An assortment of Knit Goods on hand, for sale, and
made to order on short notice, Such as Ladies,' Muses',
and Children's Stockings, Bents' Wooten and Cotton Socks
also, Scarfs, Afghans, l'ulso Warmers, Caps, Titlys, ,be,
Tho LAMB KNITTING Machine is very- eirople, and
finishes its work; capable of producing morn than a
dozen different stitches; it is unlike any other Machine of
the kind In the market; it will do the work of twenty
momen and ie suitable for institutes as well as families.
It is complete in every particular, nud without a wheel
, .17 1 .A.."ELIME3EUEUS
And their LADIES should tee this Machine iu operation,
so REMEMI3Eit the place and do not fall to see it.
( o Olawite the GLOBE" orrice.) z
j 1531-0741 S. M. LONGWELL, Agt.
IF "2 - 04:T XiNTALIVT I
On Hill Street, two doors west of
Lewis Book Store.
Huntingdon, Oct 4, ,Sa-tf.
Tho subscriber is permanently located in Huntingdon,
Xand is prepared to purchase, or repair in the
best style, and expeditiously, broken
All articles intrusted to him will Ito returned to the
residence of the owner as soon as repaired. Utnbrollas
and parasols for repair can be left at his residence on St.
Clair street near Benedict's.
tuay2,lBl36tf WM. FENTI3IAN.
QEGARS.--Beet quality of Segars
I '
110111R0 CLA MATION. MIAS, by
a precept to me directed, dated at Huntingdon, the
24th of August, A.' D. 1667, under the hands and seal
of the Hon. George VaylOr, President of the Court of
Common Pleas, Oyer and Terminer, Mid genendiall deliv
ery of tiro 24th Judicial District of Penns3 Ivania; compo.
sed of Huntingdon, Moir anti Cambria counties; and the
Ifotts. Anthony J. Ho aver and David Clarkson ' his associ
ates, Jtplges of the county of Huntingdon, Justices as
signed; appointed to bear, try and determine all and °Net.)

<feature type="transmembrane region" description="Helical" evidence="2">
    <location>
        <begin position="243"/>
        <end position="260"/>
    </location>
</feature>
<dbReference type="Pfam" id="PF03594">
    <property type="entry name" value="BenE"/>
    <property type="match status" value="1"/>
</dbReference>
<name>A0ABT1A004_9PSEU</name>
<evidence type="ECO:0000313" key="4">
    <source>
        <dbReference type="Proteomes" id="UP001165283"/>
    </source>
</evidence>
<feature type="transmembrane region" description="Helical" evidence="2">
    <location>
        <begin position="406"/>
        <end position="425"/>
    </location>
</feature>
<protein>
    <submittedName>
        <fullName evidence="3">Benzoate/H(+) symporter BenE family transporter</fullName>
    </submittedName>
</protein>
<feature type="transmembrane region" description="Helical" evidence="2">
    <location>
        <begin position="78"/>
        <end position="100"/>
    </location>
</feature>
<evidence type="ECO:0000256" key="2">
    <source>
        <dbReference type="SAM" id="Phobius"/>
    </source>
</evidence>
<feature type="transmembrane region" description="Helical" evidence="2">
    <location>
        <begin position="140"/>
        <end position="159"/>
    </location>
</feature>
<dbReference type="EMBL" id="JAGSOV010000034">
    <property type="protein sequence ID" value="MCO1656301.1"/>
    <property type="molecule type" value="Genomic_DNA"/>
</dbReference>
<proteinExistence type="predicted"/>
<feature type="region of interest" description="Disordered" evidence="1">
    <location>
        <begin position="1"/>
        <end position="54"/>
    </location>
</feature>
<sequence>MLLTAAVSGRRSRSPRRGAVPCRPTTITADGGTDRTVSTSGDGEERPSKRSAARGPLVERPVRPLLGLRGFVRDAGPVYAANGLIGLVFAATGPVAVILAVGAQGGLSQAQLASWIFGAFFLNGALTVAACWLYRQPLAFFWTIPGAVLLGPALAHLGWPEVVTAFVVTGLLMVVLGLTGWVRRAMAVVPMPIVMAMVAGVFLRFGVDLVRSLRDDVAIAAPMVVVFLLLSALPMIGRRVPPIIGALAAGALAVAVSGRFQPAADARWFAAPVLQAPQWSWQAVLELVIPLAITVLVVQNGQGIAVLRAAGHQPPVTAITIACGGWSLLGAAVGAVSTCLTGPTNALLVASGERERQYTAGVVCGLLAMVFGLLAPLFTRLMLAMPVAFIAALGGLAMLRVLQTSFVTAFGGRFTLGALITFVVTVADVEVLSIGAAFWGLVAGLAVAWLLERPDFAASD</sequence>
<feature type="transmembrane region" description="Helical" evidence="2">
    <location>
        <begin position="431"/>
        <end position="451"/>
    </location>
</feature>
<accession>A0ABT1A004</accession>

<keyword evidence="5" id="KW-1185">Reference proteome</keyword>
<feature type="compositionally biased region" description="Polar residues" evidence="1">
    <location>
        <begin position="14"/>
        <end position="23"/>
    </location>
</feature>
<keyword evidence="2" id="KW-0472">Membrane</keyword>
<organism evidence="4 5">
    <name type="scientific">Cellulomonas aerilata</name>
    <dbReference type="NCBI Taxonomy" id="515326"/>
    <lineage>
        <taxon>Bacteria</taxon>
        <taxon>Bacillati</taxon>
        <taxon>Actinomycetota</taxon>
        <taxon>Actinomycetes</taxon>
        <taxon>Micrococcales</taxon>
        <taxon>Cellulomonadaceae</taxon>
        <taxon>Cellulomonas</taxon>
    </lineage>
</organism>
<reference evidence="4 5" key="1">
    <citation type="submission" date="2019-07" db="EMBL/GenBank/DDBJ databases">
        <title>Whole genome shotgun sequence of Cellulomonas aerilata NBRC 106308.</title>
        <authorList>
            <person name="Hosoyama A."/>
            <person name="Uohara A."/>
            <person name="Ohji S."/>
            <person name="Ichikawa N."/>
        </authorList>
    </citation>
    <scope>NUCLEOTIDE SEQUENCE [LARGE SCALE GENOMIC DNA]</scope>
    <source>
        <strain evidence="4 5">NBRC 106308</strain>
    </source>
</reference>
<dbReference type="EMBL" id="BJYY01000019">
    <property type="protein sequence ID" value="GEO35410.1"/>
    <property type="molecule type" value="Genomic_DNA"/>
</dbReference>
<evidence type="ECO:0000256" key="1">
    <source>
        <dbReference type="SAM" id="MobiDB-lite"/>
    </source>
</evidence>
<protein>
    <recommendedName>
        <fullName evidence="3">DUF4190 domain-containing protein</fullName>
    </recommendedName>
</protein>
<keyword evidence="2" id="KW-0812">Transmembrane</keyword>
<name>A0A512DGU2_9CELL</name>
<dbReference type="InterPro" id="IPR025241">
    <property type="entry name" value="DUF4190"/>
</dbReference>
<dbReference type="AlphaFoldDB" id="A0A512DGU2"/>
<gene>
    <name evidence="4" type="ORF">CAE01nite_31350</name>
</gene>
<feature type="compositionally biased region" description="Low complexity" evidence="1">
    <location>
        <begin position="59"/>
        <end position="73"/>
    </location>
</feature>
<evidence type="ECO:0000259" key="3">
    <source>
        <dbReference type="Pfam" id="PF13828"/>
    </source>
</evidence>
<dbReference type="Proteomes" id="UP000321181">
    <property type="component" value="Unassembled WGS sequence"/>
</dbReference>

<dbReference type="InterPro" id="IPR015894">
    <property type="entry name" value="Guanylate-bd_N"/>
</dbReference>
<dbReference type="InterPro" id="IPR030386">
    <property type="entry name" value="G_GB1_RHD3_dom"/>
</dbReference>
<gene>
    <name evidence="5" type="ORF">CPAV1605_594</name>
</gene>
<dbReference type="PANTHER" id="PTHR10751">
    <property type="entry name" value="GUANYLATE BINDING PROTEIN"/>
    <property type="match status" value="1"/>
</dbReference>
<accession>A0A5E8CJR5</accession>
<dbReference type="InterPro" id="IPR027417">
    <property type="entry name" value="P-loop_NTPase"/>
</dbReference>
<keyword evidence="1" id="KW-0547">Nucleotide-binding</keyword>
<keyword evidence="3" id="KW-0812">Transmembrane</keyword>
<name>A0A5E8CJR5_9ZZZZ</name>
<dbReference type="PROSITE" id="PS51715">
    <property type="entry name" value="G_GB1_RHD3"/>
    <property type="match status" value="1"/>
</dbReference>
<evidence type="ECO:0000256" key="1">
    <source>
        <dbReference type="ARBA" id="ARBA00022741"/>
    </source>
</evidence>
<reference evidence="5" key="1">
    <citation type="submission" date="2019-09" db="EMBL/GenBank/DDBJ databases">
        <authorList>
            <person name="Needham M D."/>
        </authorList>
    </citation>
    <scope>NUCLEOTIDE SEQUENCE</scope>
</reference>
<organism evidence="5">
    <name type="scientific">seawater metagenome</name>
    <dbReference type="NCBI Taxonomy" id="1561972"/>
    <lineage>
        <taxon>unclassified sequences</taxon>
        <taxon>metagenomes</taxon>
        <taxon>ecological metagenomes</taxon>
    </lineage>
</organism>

Indictments made, or taken for or concerning MI crimes.
Which by the laws of the State are made capital, or felon
ies of death; and other offences, crimes and misdemeanors,
which hate Wen or shall hereafter ho committed or pet pee
Dated, for etiraes'afolrsahr—l am commanded to make
public prociaination throughout my whole 'mina ick, that
a Court of Oyer and Terminer, of Common Pleas and
' (ItiaitCr Sessions, will ha held at the Court Hotiso In the
borough, of Huntingdon, on the second Monday hind 11th
day) of NOVSMIHIIt, and those who will prosecute the
said prisoners, be thou ate! there to prosecute than as It
emu be Just, and Abut all auSticea Of tim Peace, Coroner
and Constables within said county, be then and there in
their propor persons, at 10 o'clock, m. orsaid dal; With
their records, luquishions, examinations and t entembron.
us, to do those things which to their offices respectively
appertani. ,
, .
Lanni at Huntingdon, the 23d of ,October, in the year of
o ,,,•*tord one thousand eight totudred and sixty-scren,
and the 91st year of American Independence.
JAS. F. BA.THURST, Sheriff.
it precept • to me directed,by the ,Judges of the Com
mon Pleas of the Minty of IluntiMpltni. 9eitring test the
21th 'of. Almost, 1107, emnmatoted to make
public Proclamation throughout my a hole bailiwiek,that
n Court of Common Pleas all! be held at the Court house
in the borough of Huntingdon. on Alio ard Monday fond
nth day) of NOVEMBER, 181.7 for the hint of all is.
soca in.stliti Court' which remain Undetermined berme
this said :fudges, when and a here nil jurors, witnesses, nod
suitors, In the trio§ of all issues are required.
. Rated at Huntingdon, the Ind of OCtober, In the year of
our Lord one theuanud eight hundred and eta tysieven,
and the Stet year of Anwriesm Independence.
JAS. F. BATHURST, Sheriff.
W. W. & D. S. Entrain f ti ye :global)! Stone
. . . . . _
Same vs Same.
Jacob Stearn vs John B. Weaver.
Joseph D. iVilsen vs John W. kcott.
John Snyder vs 11. St D. T. It. li.Co.
John F. Herron ye David Blair.
Robert Love vs iTnt. Oweit's wife.
The Com. of Penna. ex eel vs Harriet Millet.
Wm. W. Paul A. Co. vs Benj. F. linker, et al.
P. N. Lytle vs John W. Slattern.
Wm. A. Orbison vs TllOlllll3 Turn and wife.
Martin Bell vs John McElwee.
Mary Buoy is John K. McCahen.
Thomas Turley and wife vs Al. 11. McGrath, et et.
Samuel Attila
Wilson .h Potrikin vi Simon Cohn;et al.
Jacob Dorman '', vs John Fulton, et al.
John Bell, et 01, , CI JOhll Morgan, et al.
C. W. Bemenderfer vs The bor. of Huntingdon.
Winton, aleFarleutre gear- vs The Mifflin Centro Co. It
di,,oi It. Co.
Win. K. Weigle) . 1 vs 3ohn IV. Matter',
' J. It. SIMPoON, Protley.
Prothonotary's Office, Oct. 14,1861. •
Alexander nugge t farmer, Tell
George Berkstresser, farmer, Hopewell
Abraham Buckwalter, farmer, Juniata
Hezekfah Ewing, farmer, Franklin '
Henry Hawn, farmer, Juniata
William Jeffries, farmer, Tell.
John Moyer, blacksmith, Cassville
John Noble, pumpmaker, Cassville
John Numer, farmer, Hendergon
Benjamin Neff, farmer, Porter
John Neff, farmer, West
Daniel Piper, farmer, Oneida
'Henry Peightal, fanner, Walker • . _
Jacob Rider, carpenter, Warriorsmark